Monday, September 15, 2008

Good-bye Lehman, good-bye Merrill

Lehman Brothers declared bankruptcy last night, and Merrill Lynch, feeling that it would be the next to be attacked by speculators, has agreed to be acquired by Bank of America.

With Lehman’s bankruptcy proceedings expected to unleash a torrent of asset sales, many smaller investment banks and hedge funds holding similar assets will likely be toppled over by the riptide, even the 2 remaining independent bulge bracket investment banks, Goldman and Morgan, are likely going to be severely affected.

Insurance giant AIG is also on watch as it is today the biggest threat to the market. If it does a Lehman, the riptide of asset sales might even be big enough to sweep Goldman and Morgan.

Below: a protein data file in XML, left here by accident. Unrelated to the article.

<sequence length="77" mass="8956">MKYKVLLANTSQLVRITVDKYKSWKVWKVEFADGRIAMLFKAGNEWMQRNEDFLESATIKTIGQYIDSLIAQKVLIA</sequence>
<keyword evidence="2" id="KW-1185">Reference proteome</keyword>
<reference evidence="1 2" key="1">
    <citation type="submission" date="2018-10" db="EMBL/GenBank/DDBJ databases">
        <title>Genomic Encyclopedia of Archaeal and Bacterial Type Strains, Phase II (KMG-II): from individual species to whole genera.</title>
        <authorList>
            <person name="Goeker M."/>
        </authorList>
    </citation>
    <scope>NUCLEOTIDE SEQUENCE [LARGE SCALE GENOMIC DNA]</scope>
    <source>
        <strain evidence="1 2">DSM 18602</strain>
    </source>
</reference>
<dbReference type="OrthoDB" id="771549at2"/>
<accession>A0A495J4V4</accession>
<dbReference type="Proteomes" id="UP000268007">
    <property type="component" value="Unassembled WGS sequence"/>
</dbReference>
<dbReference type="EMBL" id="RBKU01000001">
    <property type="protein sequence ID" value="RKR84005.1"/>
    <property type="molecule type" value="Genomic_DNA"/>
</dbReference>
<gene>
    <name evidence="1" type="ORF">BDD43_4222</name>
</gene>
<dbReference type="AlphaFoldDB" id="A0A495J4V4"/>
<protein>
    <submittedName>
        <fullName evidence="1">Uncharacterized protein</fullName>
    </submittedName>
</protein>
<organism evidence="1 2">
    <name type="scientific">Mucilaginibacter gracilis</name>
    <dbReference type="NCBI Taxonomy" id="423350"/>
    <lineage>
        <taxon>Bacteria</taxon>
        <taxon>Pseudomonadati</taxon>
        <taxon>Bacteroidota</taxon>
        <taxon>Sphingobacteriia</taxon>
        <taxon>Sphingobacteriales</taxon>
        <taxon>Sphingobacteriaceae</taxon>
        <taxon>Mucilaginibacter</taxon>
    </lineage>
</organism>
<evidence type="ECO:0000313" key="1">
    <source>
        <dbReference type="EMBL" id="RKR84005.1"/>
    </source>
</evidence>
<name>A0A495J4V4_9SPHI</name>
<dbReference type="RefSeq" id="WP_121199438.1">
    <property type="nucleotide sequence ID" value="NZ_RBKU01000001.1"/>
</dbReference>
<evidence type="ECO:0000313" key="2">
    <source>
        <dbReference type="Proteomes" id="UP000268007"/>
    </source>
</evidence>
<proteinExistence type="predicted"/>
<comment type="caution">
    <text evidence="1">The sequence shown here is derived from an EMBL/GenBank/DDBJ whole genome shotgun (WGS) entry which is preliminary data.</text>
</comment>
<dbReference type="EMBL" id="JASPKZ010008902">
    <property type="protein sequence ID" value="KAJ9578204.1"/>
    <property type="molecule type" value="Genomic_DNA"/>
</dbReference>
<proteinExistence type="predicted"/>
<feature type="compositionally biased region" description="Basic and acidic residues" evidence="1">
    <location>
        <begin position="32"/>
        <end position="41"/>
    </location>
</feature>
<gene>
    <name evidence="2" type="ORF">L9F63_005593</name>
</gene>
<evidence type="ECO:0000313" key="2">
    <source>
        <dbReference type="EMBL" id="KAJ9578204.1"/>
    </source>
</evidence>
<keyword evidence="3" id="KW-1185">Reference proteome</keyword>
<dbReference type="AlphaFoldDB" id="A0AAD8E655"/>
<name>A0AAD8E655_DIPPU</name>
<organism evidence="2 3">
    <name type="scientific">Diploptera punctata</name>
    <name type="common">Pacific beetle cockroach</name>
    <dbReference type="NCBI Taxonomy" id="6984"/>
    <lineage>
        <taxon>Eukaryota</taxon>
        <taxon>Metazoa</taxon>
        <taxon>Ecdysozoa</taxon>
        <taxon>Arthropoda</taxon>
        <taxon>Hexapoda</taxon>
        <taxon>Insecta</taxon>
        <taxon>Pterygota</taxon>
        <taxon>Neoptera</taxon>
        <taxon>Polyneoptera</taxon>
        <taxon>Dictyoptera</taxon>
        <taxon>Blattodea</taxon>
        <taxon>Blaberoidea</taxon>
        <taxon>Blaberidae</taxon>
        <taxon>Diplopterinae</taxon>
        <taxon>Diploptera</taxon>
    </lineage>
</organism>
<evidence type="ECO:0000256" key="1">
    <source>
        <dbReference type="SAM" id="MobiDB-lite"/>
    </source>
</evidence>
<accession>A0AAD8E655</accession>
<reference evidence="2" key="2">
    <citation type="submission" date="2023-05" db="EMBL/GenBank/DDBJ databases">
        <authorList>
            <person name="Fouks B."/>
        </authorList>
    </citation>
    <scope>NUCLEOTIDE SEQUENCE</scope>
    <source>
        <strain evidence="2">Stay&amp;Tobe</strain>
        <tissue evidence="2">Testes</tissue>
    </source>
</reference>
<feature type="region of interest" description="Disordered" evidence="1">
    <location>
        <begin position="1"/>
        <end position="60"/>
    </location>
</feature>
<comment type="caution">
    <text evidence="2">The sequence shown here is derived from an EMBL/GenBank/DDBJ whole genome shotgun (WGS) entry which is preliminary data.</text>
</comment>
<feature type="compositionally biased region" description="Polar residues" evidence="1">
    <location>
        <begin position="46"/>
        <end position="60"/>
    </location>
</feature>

Welcome to the nadir of the US financial market perfect storm.

When this is all over, there could be only 5 global one-stop banking powerhouses remaining and viable, while the rest will be reduced to becoming niche players. It was meant to happen this way anyway. After all, it was too many firms chasing after too few good deals that got these firms taking on undue risk and closing deals that did not make sense anymore.

By allowing Lehman to fail, the US Fed finally indicated that it has had enough of bailouts. Market forces will be taking it from here in resolving the crisis. It won’t be pretty, but at least, we know how it will end. Only the strongest and most viable will remain.

Update: Calculated Risk has a running thread covering news on this front as it breaks, if you're interested.

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